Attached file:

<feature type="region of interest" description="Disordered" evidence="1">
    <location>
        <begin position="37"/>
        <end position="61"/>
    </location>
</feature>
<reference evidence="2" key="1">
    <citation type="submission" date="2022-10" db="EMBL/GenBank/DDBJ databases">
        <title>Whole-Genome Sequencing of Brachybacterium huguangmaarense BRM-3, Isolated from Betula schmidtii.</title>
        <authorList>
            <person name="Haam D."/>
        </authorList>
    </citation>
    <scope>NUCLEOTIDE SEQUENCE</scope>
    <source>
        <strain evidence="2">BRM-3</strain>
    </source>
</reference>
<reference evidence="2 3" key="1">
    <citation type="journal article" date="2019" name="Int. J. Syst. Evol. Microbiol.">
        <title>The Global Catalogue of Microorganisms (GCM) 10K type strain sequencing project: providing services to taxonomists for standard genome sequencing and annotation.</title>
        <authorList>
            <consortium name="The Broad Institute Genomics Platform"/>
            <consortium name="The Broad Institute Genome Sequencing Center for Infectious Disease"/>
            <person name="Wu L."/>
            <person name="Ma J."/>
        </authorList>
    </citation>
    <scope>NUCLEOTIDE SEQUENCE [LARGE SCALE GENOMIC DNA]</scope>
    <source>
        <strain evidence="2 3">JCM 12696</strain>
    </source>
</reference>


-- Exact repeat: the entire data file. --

<feature type="region of interest" description="Disordered" evidence="1">
    <location>
        <begin position="37"/>
        <end position="61"/>
    </location>
</feature>
<reference evidence="2" key="1">
    <citation type="submission" date="2022-10" db="EMBL/GenBank/DDBJ databases">
        <title>Whole-Genome Sequencing of Brachybacterium huguangmaarense BRM-3, Isolated from Betula schmidtii.</title>
        <authorList>
            <person name="Haam D."/>
        </authorList>
    </citation>
    <scope>NUCLEOTIDE SEQUENCE</scope>
    <source>
        <strain evidence="2">BRM-3</strain>
    </source>
</reference>
<reference evidence="2 3" key="1">
    <citation type="journal article" date="2019" name="Int. J. Syst. Evol. Microbiol.">
        <title>The Global Catalogue of Microorganisms (GCM) 10K type strain sequencing project: providing services to taxonomists for standard genome sequencing and annotation.</title>
        <authorList>
            <consortium name="The Broad Institute Genomics Platform"/>
            <consortium name="The Broad Institute Genome Sequencing Center for Infectious Disease"/>
            <person name="Wu L."/>
            <person name="Ma J."/>
        </authorList>
    </citation>
    <scope>NUCLEOTIDE SEQUENCE [LARGE SCALE GENOMIC DNA]</scope>
    <source>
        <strain evidence="2 3">JCM 12696</strain>
    </source>
</reference>